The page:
A top Iranian official told reporters that Iran will only ratify the historic Paris climate deal if sanctions against it are eased.
Sanctions, according to Ali Salajegheh, are preventing Iran from developing renewable energy.
Despite the fact that Iran is the world’s seventh greatest CO2 emitter, it is one of the few nations that has not ratified the Paris Agreement.
Emissions have risen in recent years due to a drop in foreign investments in renewable energy.
Protests about water shortages have sometimes been ruthlessly crushed by the authorities.
While Iran’s president, Ebrahim Raisi, has decided not to attend the UN climate change meeting in Glasgow, the Iranian delegation is here to demand an end to the economic boycott.
“Climate change has had an influence on Iran, just like it has on the rest of the globe,” Mr Salajegheh added.
“Our annual rainfall has decreased by 40%, and the inflow of water into our rivers has decreased by 40%, affecting our agricultural as well as our industrial and drinking water.”
Iran, on the other hand, has been chastised for contaminating its own water supply by digging over a million wells and constructing over 700 dams.
Mr Salajegheh said the Paris climate deal has to be a “two-way street” in order to work.
“When you have repressive sanctions in place, you can’t import anything, even medication, which is a human right,” he added.
“If the sanctions are lifted, we will have made a commitment to the international community, and it will be at that time that they will be able to transfer modern technology and finance to us, particularly in the area of renewable energy, so that we can modernize our aging infrastructure,” he told BBC News.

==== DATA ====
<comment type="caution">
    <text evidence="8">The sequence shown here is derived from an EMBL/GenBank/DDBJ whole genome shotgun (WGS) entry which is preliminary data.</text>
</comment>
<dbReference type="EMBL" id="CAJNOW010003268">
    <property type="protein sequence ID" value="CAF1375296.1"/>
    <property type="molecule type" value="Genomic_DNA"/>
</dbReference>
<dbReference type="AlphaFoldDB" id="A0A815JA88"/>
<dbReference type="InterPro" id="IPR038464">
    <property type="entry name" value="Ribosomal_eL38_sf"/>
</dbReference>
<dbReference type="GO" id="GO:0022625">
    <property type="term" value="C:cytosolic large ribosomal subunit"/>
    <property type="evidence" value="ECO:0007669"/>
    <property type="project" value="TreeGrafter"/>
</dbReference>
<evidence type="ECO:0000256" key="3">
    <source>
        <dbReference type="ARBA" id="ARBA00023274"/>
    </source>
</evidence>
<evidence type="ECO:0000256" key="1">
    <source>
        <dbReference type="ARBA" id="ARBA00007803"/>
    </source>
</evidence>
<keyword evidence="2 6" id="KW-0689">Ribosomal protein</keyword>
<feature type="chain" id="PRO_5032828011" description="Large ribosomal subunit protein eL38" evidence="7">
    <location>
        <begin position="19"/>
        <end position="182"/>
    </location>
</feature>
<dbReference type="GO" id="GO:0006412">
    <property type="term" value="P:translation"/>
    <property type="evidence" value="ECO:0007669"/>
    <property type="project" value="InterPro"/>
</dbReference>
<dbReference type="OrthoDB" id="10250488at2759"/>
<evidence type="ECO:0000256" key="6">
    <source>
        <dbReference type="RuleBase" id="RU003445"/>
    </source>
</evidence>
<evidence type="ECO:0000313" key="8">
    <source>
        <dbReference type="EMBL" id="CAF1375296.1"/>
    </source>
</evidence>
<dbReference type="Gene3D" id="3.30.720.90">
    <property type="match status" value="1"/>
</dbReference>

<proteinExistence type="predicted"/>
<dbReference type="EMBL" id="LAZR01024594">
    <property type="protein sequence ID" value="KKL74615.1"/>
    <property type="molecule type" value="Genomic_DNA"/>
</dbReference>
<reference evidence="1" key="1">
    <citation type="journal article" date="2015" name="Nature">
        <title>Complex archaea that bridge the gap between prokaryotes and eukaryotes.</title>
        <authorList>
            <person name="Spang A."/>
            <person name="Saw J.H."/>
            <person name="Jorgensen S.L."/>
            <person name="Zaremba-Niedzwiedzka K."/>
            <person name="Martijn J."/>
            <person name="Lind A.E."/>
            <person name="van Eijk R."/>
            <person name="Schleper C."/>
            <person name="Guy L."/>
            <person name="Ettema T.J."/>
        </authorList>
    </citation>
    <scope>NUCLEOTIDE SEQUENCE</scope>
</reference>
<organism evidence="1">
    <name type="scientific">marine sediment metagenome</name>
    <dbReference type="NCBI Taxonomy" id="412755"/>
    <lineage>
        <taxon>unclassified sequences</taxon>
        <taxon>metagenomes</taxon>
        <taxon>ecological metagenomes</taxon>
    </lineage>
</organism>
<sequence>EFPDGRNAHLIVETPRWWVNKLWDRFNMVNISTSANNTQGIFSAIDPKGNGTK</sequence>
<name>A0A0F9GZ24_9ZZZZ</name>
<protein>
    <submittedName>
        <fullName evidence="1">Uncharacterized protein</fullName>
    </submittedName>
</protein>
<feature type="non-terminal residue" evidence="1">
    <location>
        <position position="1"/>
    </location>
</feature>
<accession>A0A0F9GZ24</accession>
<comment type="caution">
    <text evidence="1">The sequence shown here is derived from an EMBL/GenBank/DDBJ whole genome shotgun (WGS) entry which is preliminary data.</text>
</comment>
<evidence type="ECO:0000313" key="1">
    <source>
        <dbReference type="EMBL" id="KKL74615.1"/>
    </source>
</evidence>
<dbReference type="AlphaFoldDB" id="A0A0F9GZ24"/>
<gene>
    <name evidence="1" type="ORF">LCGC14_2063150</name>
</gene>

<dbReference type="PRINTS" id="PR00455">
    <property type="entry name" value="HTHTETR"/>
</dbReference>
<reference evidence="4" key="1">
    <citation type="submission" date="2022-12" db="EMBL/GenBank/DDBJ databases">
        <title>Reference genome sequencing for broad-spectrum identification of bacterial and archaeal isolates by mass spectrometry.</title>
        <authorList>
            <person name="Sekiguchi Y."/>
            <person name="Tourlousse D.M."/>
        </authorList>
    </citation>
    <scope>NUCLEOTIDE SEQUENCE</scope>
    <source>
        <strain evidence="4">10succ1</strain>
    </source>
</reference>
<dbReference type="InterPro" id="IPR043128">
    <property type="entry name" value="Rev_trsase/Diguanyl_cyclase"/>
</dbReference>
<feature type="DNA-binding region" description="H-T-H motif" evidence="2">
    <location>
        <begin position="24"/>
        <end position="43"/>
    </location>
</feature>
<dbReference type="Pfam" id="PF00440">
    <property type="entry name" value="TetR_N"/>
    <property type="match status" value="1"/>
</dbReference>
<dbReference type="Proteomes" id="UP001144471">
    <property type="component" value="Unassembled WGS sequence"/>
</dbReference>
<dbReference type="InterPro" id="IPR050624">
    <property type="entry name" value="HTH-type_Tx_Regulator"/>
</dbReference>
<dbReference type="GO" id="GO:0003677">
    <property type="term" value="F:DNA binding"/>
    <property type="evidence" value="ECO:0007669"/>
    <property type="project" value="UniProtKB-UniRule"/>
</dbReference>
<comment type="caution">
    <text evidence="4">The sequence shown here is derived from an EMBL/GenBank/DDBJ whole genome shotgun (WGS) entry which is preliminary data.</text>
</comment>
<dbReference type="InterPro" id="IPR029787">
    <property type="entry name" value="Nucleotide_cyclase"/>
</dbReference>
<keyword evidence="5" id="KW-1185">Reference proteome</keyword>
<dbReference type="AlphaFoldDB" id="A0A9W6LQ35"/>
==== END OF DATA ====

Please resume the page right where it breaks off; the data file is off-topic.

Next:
But, in terms of climate change, can Iran be trusted?
The nation has previously stated that even if sanctions were not lifted, CO2 emissions would be decreased.
The reality is that carbon pollution has increased, and the Climate Action Tracker has assessed the country as “critically insufficient” on climate change.
Since 2015, the nation has not presented a carbon reduction strategy. Experts estimate that by 2030, their emissions will have increased by 50%.
“What occurred was that we stated that if sanctions were lifted, we would cut by 12%. The sanctions have not been lifted “Mr Salajegheh stated.
How can Iran, which is heavily reliant on oil and gas exports, adapt in a world where demand for fossil fuels is expected to decline?
“Oil and gas will eventually run out, but if we utilize them in a way that keeps emissions to a minimum, we can use them alongside renewables,” Mr Salajegheh added.
While the rest of the world is debating how to reduce carbon emissions and raise funds for impoverished countries, there is little space for dispute with Iran.
Representatives from the nation have come to make a point regarding sanctions.
They now claim that they are unable to participate in the global battle against climate change. They, on the other hand, want things to change.
“We’ve come to declare that Iran is a world-engaged nation. We are all members of this global village and may assist one another “their delegation’s leader stated.
“When you have economic terrorism blocking us, we are now saying remove it so we can engage with the rest of the world and be confident that we will be here.”